No antibiotic candidates for killing superbugs

Japan’s pharmaceutical industry doesn’t have even a single candidate for new antibiotics to counter multidrug-resistant superbugs such as some types of Acinetobacter and E. coli bacteria, according to an expert reporting the situation to the government.

Shuhei Fujimoto, a professor at Tokai University’s Department of Bacteriology and Bacterial Infection, said he alerted the Health, Labor and Welfare Ministry’s study group on superbugs to the lack of new antibiotics indispensable to treat people infected with such bacteria.

"Although the battle with multidrug-resistant bacteria has long been buttressed by developments of new antibiotics, we are in a critical situation at present," he said.

Low profitability of antibiotics appears to be a factor behind pharmaceutical manufacturers’ reluctance to make developmental efforts for new antibiotics, he said.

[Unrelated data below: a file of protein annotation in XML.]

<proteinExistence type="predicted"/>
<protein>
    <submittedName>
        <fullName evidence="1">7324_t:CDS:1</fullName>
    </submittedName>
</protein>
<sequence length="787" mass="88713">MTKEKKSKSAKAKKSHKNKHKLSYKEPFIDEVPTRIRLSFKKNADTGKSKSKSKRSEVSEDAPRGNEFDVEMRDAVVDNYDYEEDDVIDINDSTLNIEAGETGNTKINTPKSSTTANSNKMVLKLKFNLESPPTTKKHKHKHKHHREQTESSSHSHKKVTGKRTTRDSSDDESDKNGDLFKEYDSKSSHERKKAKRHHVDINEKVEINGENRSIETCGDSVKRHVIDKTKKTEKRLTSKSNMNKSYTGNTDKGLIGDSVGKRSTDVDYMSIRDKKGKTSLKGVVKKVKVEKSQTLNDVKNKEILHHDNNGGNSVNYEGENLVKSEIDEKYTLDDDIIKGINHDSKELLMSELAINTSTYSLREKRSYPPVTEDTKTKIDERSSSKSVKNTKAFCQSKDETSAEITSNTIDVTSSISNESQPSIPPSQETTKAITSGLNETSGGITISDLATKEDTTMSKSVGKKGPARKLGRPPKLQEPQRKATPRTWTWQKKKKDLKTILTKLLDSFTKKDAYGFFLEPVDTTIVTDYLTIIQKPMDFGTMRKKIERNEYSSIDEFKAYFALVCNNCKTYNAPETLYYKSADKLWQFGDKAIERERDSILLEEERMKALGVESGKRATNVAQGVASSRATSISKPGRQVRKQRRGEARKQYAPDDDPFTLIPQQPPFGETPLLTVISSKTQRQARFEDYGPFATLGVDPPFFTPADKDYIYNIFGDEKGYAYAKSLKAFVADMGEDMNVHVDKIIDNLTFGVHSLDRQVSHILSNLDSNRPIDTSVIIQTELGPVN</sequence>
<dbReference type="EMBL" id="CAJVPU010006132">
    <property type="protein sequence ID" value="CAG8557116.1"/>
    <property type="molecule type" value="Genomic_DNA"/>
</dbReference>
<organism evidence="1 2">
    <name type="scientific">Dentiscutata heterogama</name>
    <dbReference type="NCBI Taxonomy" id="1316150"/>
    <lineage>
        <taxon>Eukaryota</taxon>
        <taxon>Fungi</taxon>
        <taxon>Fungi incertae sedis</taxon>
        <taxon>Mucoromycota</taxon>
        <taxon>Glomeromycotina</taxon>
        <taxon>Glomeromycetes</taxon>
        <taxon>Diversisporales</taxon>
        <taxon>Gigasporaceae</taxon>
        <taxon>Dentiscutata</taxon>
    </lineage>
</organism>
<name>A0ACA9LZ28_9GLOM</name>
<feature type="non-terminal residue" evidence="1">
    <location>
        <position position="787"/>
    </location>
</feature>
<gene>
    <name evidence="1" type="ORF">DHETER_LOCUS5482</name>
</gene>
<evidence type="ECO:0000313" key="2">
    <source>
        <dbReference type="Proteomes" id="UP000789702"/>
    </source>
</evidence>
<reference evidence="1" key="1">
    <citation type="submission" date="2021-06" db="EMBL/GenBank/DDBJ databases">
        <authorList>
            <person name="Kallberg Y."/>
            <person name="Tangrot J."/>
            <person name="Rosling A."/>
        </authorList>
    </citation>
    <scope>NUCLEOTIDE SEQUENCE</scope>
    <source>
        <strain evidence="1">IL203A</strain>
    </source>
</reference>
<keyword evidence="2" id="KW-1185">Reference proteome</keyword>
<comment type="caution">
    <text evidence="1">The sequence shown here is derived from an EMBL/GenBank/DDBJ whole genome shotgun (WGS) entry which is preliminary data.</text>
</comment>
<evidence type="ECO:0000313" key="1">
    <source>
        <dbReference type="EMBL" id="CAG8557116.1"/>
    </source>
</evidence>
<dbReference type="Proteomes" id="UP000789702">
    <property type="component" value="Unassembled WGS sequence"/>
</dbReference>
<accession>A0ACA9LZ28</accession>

Read the rest of the story: No antibiotic candidates emerge to stem superbugs.

Japan detects superbug NDM-1

Japan on Monday said it has detected its first case of an antibiotic-resistant "superbug" that surfaced in South Asia and has triggered a global health alert.

A hospital linked to the Dokkyo Medical University in Tochigi prefecture north of Tokyo detected a drug-resistant "superbug", a bacterium carrying the New Delhi metallo-lactamase-1 (NDM-1) gene, in a patient last year, a hospital official told AFP.

The case follows a warning from the World Health Organization (WHO) last month calling on global health authorities to monitor the drug-resistant superbug that is believed to have spread from India.

"A patient who came home from India, in his 50s, had fever symptoms while he was hospitalised in May last year, and after a blood test the hospital detected an antibiotics-resistant bacterium," the official said, adding that the patient fully recovered.

via Japan detects its first case of NDM-1 superbug.